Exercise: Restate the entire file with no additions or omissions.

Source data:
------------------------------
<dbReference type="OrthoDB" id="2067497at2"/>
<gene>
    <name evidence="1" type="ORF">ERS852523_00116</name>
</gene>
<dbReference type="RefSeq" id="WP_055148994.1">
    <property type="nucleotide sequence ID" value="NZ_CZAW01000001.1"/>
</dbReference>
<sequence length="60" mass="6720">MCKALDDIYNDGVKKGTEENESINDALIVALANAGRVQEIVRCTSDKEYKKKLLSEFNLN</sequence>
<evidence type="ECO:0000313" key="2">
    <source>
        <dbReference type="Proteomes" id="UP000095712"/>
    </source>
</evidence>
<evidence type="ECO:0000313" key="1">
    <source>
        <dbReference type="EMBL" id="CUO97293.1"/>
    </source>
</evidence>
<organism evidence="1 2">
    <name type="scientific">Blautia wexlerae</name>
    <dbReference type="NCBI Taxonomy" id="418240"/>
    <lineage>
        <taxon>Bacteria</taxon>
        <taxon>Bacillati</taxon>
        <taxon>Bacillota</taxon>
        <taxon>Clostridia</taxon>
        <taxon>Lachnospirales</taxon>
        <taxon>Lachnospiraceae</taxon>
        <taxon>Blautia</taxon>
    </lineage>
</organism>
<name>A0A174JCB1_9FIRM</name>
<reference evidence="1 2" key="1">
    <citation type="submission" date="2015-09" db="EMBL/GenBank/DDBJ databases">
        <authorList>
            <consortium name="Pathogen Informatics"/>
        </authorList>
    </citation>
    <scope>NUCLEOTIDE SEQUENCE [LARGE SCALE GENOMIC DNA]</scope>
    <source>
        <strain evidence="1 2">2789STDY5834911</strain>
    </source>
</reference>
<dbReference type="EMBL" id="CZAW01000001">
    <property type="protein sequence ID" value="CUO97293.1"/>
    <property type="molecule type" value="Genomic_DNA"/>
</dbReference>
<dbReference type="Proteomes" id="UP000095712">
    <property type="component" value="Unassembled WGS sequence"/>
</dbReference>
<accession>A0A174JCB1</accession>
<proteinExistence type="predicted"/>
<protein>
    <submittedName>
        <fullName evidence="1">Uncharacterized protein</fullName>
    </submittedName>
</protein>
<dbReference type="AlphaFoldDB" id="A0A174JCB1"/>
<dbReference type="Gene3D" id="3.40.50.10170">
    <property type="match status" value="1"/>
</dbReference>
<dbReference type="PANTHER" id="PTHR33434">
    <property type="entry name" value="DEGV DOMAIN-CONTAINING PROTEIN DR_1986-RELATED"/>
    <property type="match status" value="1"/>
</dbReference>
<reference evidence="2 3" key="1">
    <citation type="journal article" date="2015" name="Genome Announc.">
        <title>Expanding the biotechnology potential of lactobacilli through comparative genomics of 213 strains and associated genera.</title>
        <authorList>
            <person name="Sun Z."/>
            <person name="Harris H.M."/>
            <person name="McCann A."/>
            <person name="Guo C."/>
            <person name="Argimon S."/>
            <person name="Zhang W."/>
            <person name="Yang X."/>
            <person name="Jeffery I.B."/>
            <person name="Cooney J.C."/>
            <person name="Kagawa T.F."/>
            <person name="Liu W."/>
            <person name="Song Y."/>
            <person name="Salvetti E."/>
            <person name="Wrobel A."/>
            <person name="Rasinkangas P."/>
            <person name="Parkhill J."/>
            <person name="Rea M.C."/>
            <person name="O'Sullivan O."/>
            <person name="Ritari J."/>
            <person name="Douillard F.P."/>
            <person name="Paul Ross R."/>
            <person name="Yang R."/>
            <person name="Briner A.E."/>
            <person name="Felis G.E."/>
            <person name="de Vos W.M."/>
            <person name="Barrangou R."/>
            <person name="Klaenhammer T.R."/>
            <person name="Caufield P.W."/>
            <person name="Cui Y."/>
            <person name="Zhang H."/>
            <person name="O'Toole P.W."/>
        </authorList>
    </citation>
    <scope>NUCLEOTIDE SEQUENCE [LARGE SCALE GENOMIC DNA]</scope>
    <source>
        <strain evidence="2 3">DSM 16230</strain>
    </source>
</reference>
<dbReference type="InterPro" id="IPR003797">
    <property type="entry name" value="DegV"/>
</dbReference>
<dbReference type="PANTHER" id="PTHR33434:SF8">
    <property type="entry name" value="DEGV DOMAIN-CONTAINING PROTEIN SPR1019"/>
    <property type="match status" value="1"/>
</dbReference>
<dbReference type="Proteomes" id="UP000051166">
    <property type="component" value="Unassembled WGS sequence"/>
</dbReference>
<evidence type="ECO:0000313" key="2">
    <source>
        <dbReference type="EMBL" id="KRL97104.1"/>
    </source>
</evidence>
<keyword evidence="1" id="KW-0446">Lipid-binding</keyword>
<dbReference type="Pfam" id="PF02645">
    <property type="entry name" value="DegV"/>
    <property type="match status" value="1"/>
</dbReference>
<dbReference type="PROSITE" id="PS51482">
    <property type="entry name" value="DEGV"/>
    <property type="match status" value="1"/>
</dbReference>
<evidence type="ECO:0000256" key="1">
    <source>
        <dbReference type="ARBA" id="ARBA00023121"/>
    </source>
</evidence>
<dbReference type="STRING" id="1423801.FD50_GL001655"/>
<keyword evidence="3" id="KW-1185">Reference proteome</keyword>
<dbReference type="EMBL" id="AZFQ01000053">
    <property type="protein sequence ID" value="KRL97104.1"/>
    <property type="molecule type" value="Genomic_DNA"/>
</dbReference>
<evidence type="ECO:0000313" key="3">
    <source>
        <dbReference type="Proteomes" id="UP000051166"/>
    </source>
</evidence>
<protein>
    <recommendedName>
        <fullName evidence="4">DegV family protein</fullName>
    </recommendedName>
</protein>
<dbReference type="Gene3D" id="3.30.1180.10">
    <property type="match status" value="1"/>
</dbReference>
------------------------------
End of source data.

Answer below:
<dbReference type="OrthoDB" id="2067497at2"/>
<gene>
    <name evidence="1" type="ORF">ERS852523_00116</name>
</gene>
<dbReference type="RefSeq" id="WP_055148994.1">
    <property type="nucleotide sequence ID" value="NZ_CZAW01000001.1"/>
</dbReference>
<sequence length="60" mass="6720">MCKALDDIYNDGVKKGTEENESINDALIVALANAGRVQEIVRCTSDKEYKKKLLSEFNLN</sequence>
<evidence type="ECO:0000313" key="2">
    <source>
        <dbReference type="Proteomes" id="UP000095712"/>
    </source>
</evidence>
<evidence type="ECO:0000313" key="1">
    <source>
        <dbReference type="EMBL" id="CUO97293.1"/>
    </source>
</evidence>
<organism evidence="1 2">
    <name type="scientific">Blautia wexlerae</name>
    <dbReference type="NCBI Taxonomy" id="418240"/>
    <lineage>
        <taxon>Bacteria</taxon>
        <taxon>Bacillati</taxon>
        <taxon>Bacillota</taxon>
        <taxon>Clostridia</taxon>
        <taxon>Lachnospirales</taxon>
        <taxon>Lachnospiraceae</taxon>
        <taxon>Blautia</taxon>
    </lineage>
</organism>
<name>A0A174JCB1_9FIRM</name>
<reference evidence="1 2" key="1">
    <citation type="submission" date="2015-09" db="EMBL/GenBank/DDBJ databases">
        <authorList>
            <consortium name="Pathogen Informatics"/>
        </authorList>
    </citation>
    <scope>NUCLEOTIDE SEQUENCE [LARGE SCALE GENOMIC DNA]</scope>
    <source>
        <strain evidence="1 2">2789STDY5834911</strain>
    </source>
</reference>
<dbReference type="EMBL" id="CZAW01000001">
    <property type="protein sequence ID" value="CUO97293.1"/>
    <property type="molecule type" value="Genomic_DNA"/>
</dbReference>
<dbReference type="Proteomes" id="UP000095712">
    <property type="component" value="Unassembled WGS sequence"/>
</dbReference>
<accession>A0A174JCB1</accession>
<proteinExistence type="predicted"/>
<protein>
    <submittedName>
        <fullName evidence="1">Uncharacterized protein</fullName>
    </submittedName>
</protein>
<dbReference type="AlphaFoldDB" id="A0A174JCB1"/>
<dbReference type="Gene3D" id="3.40.50.10170">
    <property type="match status" value="1"/>
</dbReference>
<dbReference type="PANTHER" id="PTHR33434">
    <property type="entry name" value="DEGV DOMAIN-CONTAINING PROTEIN DR_1986-RELATED"/>
    <property type="match status" value="1"/>
</dbReference>
<reference evidence="2 3" key="1">
    <citation type="journal article" date="2015" name="Genome Announc.">
        <title>Expanding the biotechnology potential of lactobacilli through comparative genomics of 213 strains and associated genera.</title>
        <authorList>
            <person name="Sun Z."/>
            <person name="Harris H.M."/>
            <person name="McCann A."/>
            <person name="Guo C."/>
            <person name="Argimon S."/>
            <person name="Zhang W."/>
            <person name="Yang X."/>
            <person name="Jeffery I.B."/>
            <person name="Cooney J.C."/>
            <person name="Kagawa T.F."/>
            <person name="Liu W."/>
            <person name="Song Y."/>
            <person name="Salvetti E."/>
            <person name="Wrobel A."/>
            <person name="Rasinkangas P."/>
            <person name="Parkhill J."/>
            <person name="Rea M.C."/>
            <person name="O'Sullivan O."/>
            <person name="Ritari J."/>
            <person name="Douillard F.P."/>
            <person name="Paul Ross R."/>
            <person name="Yang R."/>
            <person name="Briner A.E."/>
            <person name="Felis G.E."/>
            <person name="de Vos W.M."/>
            <person name="Barrangou R."/>
            <person name="Klaenhammer T.R."/>
            <person name="Caufield P.W."/>
            <person name="Cui Y."/>
            <person name="Zhang H."/>
            <person name="O'Toole P.W."/>
        </authorList>
    </citation>
    <scope>NUCLEOTIDE SEQUENCE [LARGE SCALE GENOMIC DNA]</scope>
    <source>
        <strain evidence="2 3">DSM 16230</strain>
    </source>
</reference>
<dbReference type="InterPro" id="IPR003797">
    <property type="entry name" value="DegV"/>
</dbReference>
<dbReference type="PANTHER" id="PTHR33434:SF8">
    <property type="entry name" value="DEGV DOMAIN-CONTAINING PROTEIN SPR1019"/>
    <property type="match status" value="1"/>
</dbReference>
<dbReference type="Proteomes" id="UP000051166">
    <property type="component" value="Unassembled WGS sequence"/>
</dbReference>
<evidence type="ECO:0000313" key="2">
    <source>
        <dbReference type="EMBL" id="KRL97104.1"/>
    </source>
</evidence>
<keyword evidence="1" id="KW-0446">Lipid-binding</keyword>
<dbReference type="Pfam" id="PF02645">
    <property type="entry name" value="DegV"/>
    <property type="match status" value="1"/>
</dbReference>
<dbReference type="PROSITE" id="PS51482">
    <property type="entry name" value="DEGV"/>
    <property type="match status" value="1"/>
</dbReference>
<evidence type="ECO:0000256" key="1">
    <source>
        <dbReference type="ARBA" id="ARBA00023121"/>
    </source>
</evidence>
<dbReference type="STRING" id="1423801.FD50_GL001655"/>
<keyword evidence="3" id="KW-1185">Reference proteome</keyword>
<dbReference type="EMBL" id="AZFQ01000053">
    <property type="protein sequence ID" value="KRL97104.1"/>
    <property type="molecule type" value="Genomic_DNA"/>
</dbReference>
<evidence type="ECO:0000313" key="3">
    <source>
        <dbReference type="Proteomes" id="UP000051166"/>
    </source>
</evidence>
<protein>
    <recommendedName>
        <fullName evidence="4">DegV family protein</fullName>
    </recommendedName>
</protein>
<dbReference type="Gene3D" id="3.30.1180.10">
    <property type="match status" value="1"/>
</dbReference>